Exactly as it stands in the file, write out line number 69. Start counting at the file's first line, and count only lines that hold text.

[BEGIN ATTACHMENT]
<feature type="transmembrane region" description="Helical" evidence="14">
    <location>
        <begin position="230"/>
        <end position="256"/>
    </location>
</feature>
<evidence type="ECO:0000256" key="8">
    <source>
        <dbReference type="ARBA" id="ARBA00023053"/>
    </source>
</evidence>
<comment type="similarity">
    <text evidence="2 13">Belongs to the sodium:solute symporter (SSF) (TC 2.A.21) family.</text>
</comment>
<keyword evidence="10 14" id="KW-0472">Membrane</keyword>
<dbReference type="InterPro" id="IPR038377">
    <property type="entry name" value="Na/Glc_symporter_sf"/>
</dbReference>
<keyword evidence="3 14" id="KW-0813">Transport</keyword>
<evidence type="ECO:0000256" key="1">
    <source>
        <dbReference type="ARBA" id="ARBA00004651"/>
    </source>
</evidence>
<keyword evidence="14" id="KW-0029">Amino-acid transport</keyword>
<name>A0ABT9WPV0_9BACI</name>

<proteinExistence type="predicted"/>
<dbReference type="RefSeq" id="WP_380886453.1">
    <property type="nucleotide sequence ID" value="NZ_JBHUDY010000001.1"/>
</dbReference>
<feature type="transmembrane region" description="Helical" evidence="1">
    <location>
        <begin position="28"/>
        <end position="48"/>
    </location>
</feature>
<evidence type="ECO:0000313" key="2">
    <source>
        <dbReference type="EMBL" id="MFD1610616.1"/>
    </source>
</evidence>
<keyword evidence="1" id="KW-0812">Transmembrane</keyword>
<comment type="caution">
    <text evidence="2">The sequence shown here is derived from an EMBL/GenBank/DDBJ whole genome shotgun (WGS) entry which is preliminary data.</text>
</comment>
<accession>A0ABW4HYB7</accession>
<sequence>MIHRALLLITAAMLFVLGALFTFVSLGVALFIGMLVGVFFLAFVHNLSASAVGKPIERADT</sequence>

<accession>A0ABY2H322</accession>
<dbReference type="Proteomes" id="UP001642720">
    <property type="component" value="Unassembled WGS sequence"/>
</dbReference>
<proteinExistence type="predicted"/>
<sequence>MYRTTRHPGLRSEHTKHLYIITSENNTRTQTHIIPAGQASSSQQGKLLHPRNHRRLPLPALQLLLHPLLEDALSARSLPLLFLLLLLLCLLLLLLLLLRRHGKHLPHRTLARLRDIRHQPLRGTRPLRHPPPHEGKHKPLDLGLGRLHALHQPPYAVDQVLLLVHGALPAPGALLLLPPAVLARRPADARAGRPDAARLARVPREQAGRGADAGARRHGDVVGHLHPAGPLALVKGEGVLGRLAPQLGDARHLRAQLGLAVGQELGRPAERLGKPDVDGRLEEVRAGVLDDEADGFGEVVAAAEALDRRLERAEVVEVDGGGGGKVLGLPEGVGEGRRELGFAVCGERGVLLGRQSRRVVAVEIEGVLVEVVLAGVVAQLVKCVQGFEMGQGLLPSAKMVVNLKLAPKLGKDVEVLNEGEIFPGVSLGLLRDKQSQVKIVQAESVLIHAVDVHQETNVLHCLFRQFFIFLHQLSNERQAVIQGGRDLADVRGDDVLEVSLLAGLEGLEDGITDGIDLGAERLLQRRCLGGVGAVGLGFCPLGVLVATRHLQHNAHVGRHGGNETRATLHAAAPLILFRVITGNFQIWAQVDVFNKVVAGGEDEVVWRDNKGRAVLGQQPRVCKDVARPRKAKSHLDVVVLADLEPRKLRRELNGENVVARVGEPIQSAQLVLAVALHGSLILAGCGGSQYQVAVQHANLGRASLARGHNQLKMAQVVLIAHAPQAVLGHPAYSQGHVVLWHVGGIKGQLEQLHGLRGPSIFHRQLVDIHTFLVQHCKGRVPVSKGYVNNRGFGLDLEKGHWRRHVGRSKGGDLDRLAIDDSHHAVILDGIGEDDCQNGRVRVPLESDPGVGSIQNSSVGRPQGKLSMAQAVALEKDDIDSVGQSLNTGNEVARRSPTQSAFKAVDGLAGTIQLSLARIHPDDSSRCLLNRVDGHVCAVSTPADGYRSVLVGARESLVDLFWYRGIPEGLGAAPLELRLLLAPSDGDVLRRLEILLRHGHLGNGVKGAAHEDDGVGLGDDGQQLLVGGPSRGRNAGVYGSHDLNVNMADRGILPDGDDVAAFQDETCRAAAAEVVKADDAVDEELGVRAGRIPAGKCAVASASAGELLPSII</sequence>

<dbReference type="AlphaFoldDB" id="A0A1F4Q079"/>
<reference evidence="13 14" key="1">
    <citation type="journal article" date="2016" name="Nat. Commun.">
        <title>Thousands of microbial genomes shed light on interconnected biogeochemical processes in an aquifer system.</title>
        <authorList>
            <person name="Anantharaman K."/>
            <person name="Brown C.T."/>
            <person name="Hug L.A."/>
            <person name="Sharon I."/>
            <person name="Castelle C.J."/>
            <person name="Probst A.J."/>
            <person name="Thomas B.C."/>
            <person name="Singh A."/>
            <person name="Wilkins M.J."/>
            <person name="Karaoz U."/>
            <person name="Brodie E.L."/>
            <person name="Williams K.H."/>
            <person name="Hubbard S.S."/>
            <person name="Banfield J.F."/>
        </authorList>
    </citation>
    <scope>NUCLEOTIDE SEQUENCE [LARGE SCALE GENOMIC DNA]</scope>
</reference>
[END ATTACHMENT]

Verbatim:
            <person name="Brodie E.L."/>